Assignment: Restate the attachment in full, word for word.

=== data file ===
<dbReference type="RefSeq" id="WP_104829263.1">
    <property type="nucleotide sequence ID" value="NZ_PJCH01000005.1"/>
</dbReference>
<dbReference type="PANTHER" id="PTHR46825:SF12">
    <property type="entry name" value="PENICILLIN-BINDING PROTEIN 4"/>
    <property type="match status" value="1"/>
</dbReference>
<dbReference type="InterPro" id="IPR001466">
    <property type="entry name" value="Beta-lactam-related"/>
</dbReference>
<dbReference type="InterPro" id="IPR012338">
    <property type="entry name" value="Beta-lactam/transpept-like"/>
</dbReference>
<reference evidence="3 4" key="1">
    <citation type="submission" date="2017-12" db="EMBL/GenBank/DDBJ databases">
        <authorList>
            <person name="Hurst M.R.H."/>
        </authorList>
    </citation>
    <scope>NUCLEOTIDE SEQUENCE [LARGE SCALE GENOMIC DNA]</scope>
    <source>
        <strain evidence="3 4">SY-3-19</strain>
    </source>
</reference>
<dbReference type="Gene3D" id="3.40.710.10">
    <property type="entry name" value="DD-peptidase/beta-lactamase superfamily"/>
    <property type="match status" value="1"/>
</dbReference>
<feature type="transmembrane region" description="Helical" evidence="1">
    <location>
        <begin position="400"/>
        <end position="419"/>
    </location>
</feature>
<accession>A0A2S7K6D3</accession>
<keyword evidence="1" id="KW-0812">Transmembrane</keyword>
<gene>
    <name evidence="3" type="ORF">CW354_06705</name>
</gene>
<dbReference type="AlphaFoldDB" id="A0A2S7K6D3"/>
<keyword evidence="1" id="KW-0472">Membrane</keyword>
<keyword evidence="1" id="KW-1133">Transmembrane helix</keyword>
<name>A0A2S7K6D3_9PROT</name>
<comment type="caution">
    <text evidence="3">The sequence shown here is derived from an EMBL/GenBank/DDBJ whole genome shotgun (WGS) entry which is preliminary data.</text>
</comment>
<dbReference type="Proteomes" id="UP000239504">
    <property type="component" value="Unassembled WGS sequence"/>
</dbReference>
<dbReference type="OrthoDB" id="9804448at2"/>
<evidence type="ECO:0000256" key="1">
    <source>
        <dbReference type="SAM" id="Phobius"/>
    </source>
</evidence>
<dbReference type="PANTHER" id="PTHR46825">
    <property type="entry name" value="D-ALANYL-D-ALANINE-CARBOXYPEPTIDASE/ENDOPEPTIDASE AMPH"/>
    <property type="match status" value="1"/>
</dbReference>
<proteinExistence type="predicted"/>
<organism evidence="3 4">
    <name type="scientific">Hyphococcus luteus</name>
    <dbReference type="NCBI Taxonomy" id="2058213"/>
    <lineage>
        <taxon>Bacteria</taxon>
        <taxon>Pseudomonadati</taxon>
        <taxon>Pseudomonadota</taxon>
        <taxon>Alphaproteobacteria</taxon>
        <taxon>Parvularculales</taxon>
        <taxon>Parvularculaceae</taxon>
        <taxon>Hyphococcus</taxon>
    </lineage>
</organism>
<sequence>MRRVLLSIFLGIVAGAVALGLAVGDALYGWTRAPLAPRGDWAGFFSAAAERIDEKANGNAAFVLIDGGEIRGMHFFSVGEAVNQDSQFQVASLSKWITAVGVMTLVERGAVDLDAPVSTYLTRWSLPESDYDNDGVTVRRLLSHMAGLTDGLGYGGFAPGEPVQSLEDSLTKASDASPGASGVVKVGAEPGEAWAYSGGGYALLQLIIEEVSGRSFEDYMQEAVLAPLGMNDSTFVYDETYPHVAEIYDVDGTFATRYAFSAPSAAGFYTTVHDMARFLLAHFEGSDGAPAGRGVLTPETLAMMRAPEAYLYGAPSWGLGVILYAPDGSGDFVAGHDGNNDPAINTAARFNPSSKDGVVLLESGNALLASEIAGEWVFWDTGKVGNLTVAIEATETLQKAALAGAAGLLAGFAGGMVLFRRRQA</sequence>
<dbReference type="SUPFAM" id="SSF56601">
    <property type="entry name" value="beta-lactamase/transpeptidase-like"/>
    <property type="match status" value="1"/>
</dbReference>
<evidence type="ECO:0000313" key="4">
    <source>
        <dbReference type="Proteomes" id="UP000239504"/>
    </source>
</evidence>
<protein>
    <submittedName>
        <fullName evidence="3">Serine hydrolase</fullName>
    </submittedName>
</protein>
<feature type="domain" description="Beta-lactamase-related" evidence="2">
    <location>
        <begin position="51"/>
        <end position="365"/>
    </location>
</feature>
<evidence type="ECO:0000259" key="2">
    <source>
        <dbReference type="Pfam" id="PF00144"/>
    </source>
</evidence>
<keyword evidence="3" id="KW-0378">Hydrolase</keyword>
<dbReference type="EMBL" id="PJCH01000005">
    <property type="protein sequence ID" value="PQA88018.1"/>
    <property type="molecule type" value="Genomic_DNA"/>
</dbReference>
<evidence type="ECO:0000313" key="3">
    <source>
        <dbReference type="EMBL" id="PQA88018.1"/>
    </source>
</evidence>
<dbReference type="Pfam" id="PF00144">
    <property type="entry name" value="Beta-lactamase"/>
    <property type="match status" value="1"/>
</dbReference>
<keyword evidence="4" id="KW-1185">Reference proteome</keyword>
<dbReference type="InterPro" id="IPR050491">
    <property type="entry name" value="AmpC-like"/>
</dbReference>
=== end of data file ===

<dbReference type="RefSeq" id="WP_104829263.1">
    <property type="nucleotide sequence ID" value="NZ_PJCH01000005.1"/>
</dbReference>
<dbReference type="PANTHER" id="PTHR46825:SF12">
    <property type="entry name" value="PENICILLIN-BINDING PROTEIN 4"/>
    <property type="match status" value="1"/>
</dbReference>
<dbReference type="InterPro" id="IPR001466">
    <property type="entry name" value="Beta-lactam-related"/>
</dbReference>
<dbReference type="InterPro" id="IPR012338">
    <property type="entry name" value="Beta-lactam/transpept-like"/>
</dbReference>
<reference evidence="3 4" key="1">
    <citation type="submission" date="2017-12" db="EMBL/GenBank/DDBJ databases">
        <authorList>
            <person name="Hurst M.R.H."/>
        </authorList>
    </citation>
    <scope>NUCLEOTIDE SEQUENCE [LARGE SCALE GENOMIC DNA]</scope>
    <source>
        <strain evidence="3 4">SY-3-19</strain>
    </source>
</reference>
<dbReference type="Gene3D" id="3.40.710.10">
    <property type="entry name" value="DD-peptidase/beta-lactamase superfamily"/>
    <property type="match status" value="1"/>
</dbReference>
<feature type="transmembrane region" description="Helical" evidence="1">
    <location>
        <begin position="400"/>
        <end position="419"/>
    </location>
</feature>
<accession>A0A2S7K6D3</accession>
<keyword evidence="1" id="KW-0812">Transmembrane</keyword>
<gene>
    <name evidence="3" type="ORF">CW354_06705</name>
</gene>
<dbReference type="AlphaFoldDB" id="A0A2S7K6D3"/>
<keyword evidence="1" id="KW-0472">Membrane</keyword>
<keyword evidence="1" id="KW-1133">Transmembrane helix</keyword>
<name>A0A2S7K6D3_9PROT</name>
<comment type="caution">
    <text evidence="3">The sequence shown here is derived from an EMBL/GenBank/DDBJ whole genome shotgun (WGS) entry which is preliminary data.</text>
</comment>
<dbReference type="Proteomes" id="UP000239504">
    <property type="component" value="Unassembled WGS sequence"/>
</dbReference>
<dbReference type="OrthoDB" id="9804448at2"/>
<evidence type="ECO:0000256" key="1">
    <source>
        <dbReference type="SAM" id="Phobius"/>
    </source>
</evidence>
<dbReference type="PANTHER" id="PTHR46825">
    <property type="entry name" value="D-ALANYL-D-ALANINE-CARBOXYPEPTIDASE/ENDOPEPTIDASE AMPH"/>
    <property type="match status" value="1"/>
</dbReference>
<proteinExistence type="predicted"/>
<organism evidence="3 4">
    <name type="scientific">Hyphococcus luteus</name>
    <dbReference type="NCBI Taxonomy" id="2058213"/>
    <lineage>
        <taxon>Bacteria</taxon>
        <taxon>Pseudomonadati</taxon>
        <taxon>Pseudomonadota</taxon>
        <taxon>Alphaproteobacteria</taxon>
        <taxon>Parvularculales</taxon>
        <taxon>Parvularculaceae</taxon>
        <taxon>Hyphococcus</taxon>
    </lineage>
</organism>
<sequence>MRRVLLSIFLGIVAGAVALGLAVGDALYGWTRAPLAPRGDWAGFFSAAAERIDEKANGNAAFVLIDGGEIRGMHFFSVGEAVNQDSQFQVASLSKWITAVGVMTLVERGAVDLDAPVSTYLTRWSLPESDYDNDGVTVRRLLSHMAGLTDGLGYGGFAPGEPVQSLEDSLTKASDASPGASGVVKVGAEPGEAWAYSGGGYALLQLIIEEVSGRSFEDYMQEAVLAPLGMNDSTFVYDETYPHVAEIYDVDGTFATRYAFSAPSAAGFYTTVHDMARFLLAHFEGSDGAPAGRGVLTPETLAMMRAPEAYLYGAPSWGLGVILYAPDGSGDFVAGHDGNNDPAINTAARFNPSSKDGVVLLESGNALLASEIAGEWVFWDTGKVGNLTVAIEATETLQKAALAGAAGLLAGFAGGMVLFRRRQA</sequence>
<dbReference type="SUPFAM" id="SSF56601">
    <property type="entry name" value="beta-lactamase/transpeptidase-like"/>
    <property type="match status" value="1"/>
</dbReference>
<evidence type="ECO:0000313" key="4">
    <source>
        <dbReference type="Proteomes" id="UP000239504"/>
    </source>
</evidence>
<protein>
    <submittedName>
        <fullName evidence="3">Serine hydrolase</fullName>
    </submittedName>
</protein>
<feature type="domain" description="Beta-lactamase-related" evidence="2">
    <location>
        <begin position="51"/>
        <end position="365"/>
    </location>
</feature>
<evidence type="ECO:0000259" key="2">
    <source>
        <dbReference type="Pfam" id="PF00144"/>
    </source>
</evidence>
<keyword evidence="3" id="KW-0378">Hydrolase</keyword>
<dbReference type="EMBL" id="PJCH01000005">
    <property type="protein sequence ID" value="PQA88018.1"/>
    <property type="molecule type" value="Genomic_DNA"/>
</dbReference>
<evidence type="ECO:0000313" key="3">
    <source>
        <dbReference type="EMBL" id="PQA88018.1"/>
    </source>
</evidence>
<dbReference type="Pfam" id="PF00144">
    <property type="entry name" value="Beta-lactamase"/>
    <property type="match status" value="1"/>
</dbReference>
<keyword evidence="4" id="KW-1185">Reference proteome</keyword>
<dbReference type="InterPro" id="IPR050491">
    <property type="entry name" value="AmpC-like"/>
</dbReference>